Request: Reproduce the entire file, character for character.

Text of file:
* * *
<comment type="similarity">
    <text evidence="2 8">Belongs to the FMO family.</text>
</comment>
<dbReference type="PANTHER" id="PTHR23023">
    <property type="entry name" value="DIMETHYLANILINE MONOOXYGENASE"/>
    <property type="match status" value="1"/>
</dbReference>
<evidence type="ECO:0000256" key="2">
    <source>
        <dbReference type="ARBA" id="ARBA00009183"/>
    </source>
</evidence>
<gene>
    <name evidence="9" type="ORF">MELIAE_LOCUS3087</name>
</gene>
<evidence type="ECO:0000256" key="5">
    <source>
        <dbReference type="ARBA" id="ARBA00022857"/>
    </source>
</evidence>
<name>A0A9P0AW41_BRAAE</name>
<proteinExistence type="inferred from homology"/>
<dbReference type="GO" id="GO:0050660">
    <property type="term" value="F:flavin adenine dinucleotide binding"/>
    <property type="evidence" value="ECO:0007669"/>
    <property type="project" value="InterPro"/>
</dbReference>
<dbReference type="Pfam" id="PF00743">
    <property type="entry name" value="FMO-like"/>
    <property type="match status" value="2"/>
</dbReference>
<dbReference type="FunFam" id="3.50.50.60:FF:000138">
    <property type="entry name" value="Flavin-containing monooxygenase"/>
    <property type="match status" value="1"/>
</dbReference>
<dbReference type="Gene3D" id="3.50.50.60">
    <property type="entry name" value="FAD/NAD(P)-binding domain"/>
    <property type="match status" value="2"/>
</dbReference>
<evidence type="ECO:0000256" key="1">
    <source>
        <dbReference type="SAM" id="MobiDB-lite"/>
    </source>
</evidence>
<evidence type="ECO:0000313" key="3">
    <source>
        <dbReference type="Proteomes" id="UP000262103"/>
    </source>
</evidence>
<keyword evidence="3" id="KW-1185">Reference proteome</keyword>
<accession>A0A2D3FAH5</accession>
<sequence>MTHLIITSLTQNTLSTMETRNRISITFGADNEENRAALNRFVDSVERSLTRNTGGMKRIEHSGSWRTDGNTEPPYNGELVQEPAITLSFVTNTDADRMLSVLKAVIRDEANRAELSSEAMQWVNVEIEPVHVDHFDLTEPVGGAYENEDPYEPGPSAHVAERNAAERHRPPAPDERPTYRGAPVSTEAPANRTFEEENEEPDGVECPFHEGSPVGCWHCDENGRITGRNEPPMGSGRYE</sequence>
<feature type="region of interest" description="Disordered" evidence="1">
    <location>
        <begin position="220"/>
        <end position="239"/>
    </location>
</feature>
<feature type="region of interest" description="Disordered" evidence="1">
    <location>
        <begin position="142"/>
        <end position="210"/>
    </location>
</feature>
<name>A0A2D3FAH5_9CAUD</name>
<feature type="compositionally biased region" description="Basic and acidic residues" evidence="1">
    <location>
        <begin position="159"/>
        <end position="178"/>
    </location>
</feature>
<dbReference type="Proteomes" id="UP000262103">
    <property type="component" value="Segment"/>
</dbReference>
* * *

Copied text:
<comment type="similarity">
    <text evidence="2 8">Belongs to the FMO family.</text>
</comment>
<dbReference type="PANTHER" id="PTHR23023">
    <property type="entry name" value="DIMETHYLANILINE MONOOXYGENASE"/>
    <property type="match status" value="1"/>
</dbReference>
<evidence type="ECO:0000256" key="2">
    <source>
        <dbReference type="ARBA" id="ARBA00009183"/>
    </source>
</evidence>
<gene>
    <name evidence="9" type="ORF">MELIAE_LOCUS3087</name>
</gene>
<evidence type="ECO:0000256" key="5">
    <source>
        <dbReference type="ARBA" id="ARBA00022857"/>
    </source>
</evidence>
<name>A0A9P0AW41_BRAAE</name>
<proteinExistence type="inferred from homology"/>
<dbReference type="GO" id="GO:0050660">
    <property type="term" value="F:flavin adenine dinucleotide binding"/>
    <property type="evidence" value="ECO:0007669"/>
    <property type="project" value="InterPro"/>
</dbReference>
<dbReference type="Pfam" id="PF00743">
    <property type="entry name" value="FMO-like"/>
    <property type="match status" value="2"/>
</dbReference>
<dbReference type="FunFam" id="3.50.50.60:FF:000138">
    <property type="entry name" value="Flavin-containing monooxygenase"/>
    <property type="match status" value="1"/>
</dbReference>
<dbReference type="Gene3D" id="3.50.50.60">
    <property type="entry name" value="FAD/NAD(P)-binding domain"/>
    <property type="match status" value="2"/>
</dbReference>
<evidence type="ECO:0000256" key="1">
    <source>
        <dbReference type="SAM" id="MobiDB-lite"/>
    </source>
</evidence>
<evidence type="ECO:0000313" key="3">
    <source>
        <dbReference type="Proteomes" id="UP000262103"/>
    </source>
</evidence>
<keyword evidence="3" id="KW-1185">Reference proteome</keyword>
<accession>A0A2D3FAH5</accession>
<sequence>MTHLIITSLTQNTLSTMETRNRISITFGADNEENRAALNRFVDSVERSLTRNTGGMKRIEHSGSWRTDGNTEPPYNGELVQEPAITLSFVTNTDADRMLSVLKAVIRDEANRAELSSEAMQWVNVEIEPVHVDHFDLTEPVGGAYENEDPYEPGPSAHVAERNAAERHRPPAPDERPTYRGAPVSTEAPANRTFEEENEEPDGVECPFHEGSPVGCWHCDENGRITGRNEPPMGSGRYE</sequence>
<feature type="region of interest" description="Disordered" evidence="1">
    <location>
        <begin position="220"/>
        <end position="239"/>
    </location>
</feature>
<feature type="region of interest" description="Disordered" evidence="1">
    <location>
        <begin position="142"/>
        <end position="210"/>
    </location>
</feature>
<name>A0A2D3FAH5_9CAUD</name>
<feature type="compositionally biased region" description="Basic and acidic residues" evidence="1">
    <location>
        <begin position="159"/>
        <end position="178"/>
    </location>
</feature>
<dbReference type="Proteomes" id="UP000262103">
    <property type="component" value="Segment"/>
</dbReference>